Use of the Intermediate Category Test in Arithmetic Disability Subtypes




Nyberg, Timothy Jacob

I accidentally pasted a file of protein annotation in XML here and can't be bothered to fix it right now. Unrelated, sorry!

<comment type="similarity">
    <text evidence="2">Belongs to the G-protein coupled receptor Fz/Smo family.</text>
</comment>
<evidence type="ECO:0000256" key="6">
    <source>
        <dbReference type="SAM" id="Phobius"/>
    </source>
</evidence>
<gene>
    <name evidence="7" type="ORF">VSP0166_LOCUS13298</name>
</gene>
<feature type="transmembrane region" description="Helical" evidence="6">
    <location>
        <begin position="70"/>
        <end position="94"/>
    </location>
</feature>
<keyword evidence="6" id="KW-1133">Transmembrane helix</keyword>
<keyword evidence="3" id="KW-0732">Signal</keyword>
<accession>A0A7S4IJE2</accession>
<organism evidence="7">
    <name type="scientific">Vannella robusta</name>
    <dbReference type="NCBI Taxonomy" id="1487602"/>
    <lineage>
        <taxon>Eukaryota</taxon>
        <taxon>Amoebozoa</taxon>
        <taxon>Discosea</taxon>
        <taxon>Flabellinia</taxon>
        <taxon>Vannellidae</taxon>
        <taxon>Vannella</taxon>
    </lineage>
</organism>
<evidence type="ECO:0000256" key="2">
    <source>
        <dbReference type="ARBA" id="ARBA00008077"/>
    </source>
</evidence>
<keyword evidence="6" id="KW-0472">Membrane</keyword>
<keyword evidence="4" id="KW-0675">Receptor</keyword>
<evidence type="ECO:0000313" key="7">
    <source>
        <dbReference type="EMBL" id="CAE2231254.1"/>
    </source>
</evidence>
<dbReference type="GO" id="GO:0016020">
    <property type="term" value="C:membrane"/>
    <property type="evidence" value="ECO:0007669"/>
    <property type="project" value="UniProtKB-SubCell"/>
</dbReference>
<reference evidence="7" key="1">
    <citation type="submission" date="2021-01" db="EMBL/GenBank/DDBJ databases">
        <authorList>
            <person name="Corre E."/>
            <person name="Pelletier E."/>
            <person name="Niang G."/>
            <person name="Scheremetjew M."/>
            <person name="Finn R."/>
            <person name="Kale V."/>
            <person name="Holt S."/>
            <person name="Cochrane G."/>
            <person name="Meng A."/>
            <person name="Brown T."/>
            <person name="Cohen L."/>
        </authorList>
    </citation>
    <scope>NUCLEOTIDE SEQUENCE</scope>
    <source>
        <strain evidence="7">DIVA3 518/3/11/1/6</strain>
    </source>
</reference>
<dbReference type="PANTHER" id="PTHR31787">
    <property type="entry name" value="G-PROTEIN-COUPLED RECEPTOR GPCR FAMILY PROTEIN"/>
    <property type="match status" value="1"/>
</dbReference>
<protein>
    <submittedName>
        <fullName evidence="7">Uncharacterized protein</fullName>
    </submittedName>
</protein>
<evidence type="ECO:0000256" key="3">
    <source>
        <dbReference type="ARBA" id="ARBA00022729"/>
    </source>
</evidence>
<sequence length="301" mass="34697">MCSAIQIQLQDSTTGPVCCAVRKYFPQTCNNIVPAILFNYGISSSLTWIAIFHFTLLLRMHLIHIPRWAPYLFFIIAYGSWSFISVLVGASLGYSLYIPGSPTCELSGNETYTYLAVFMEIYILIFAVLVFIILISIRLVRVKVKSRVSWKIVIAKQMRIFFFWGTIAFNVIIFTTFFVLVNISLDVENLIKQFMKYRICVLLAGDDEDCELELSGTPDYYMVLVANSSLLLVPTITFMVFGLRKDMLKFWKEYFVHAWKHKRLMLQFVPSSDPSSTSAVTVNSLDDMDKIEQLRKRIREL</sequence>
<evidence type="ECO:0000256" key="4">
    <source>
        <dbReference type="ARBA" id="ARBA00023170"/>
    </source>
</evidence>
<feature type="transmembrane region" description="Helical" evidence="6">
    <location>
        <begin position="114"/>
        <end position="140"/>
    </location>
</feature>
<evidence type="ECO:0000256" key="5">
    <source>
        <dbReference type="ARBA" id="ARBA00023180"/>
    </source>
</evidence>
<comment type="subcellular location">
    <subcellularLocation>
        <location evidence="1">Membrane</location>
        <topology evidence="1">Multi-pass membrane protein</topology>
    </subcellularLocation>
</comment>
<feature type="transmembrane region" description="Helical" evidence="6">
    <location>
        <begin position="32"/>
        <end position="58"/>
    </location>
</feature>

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The Intermediate Category Test (ICT) is a test of nonverbal reasoning and executive functioning, but its single general score may be difficult to interpret in the context of a particular clinical case. In this study, the ICT was applied to groups of subjects with very specific cognitive impairments, so that what is known about those groups, along with patterns of performance on the ICT, might help describe what the ICT measures in greater detail. The convergent and divergent validity of the ICT was examined using archival data from 81 children with arithmetic learning disabilities. Children were divided into groups based on the presence (n=55) or absence (n=26) of a comorbid verbal learning disability. All children were given the ICT, Wechsler Intelligence Scale for Children-Revised, Wide Range Achievement Test-R, Wide Range Assessment of Memory and Learning, Wisconsin Card Sorting Test, Kaufman Assessment Battery for Children Matrix Analogies subtest, and Trail Making Test. A variance test revealed that subtests I and II do not contribute significantly to variance in the ICT. Factor analysis demonstrated different factor structures for children with and without comorbid verbal disabilities. A factor composed of subtests IV, V and VI, and a second factor composed of subtests III and IV was present in children with isolated arithmetic learning disability, with only subtests III and VI strongly related to nonverbal abstract reasoning. In contrast, two ICT factors in children with a combined-type learning disability were composed of subtests V and VI, and III and IV, respectively. None of these factors had strong relationships with measures of nonverbal reasoning, although subtests V and VI were significantly related to arithmetic achievement.

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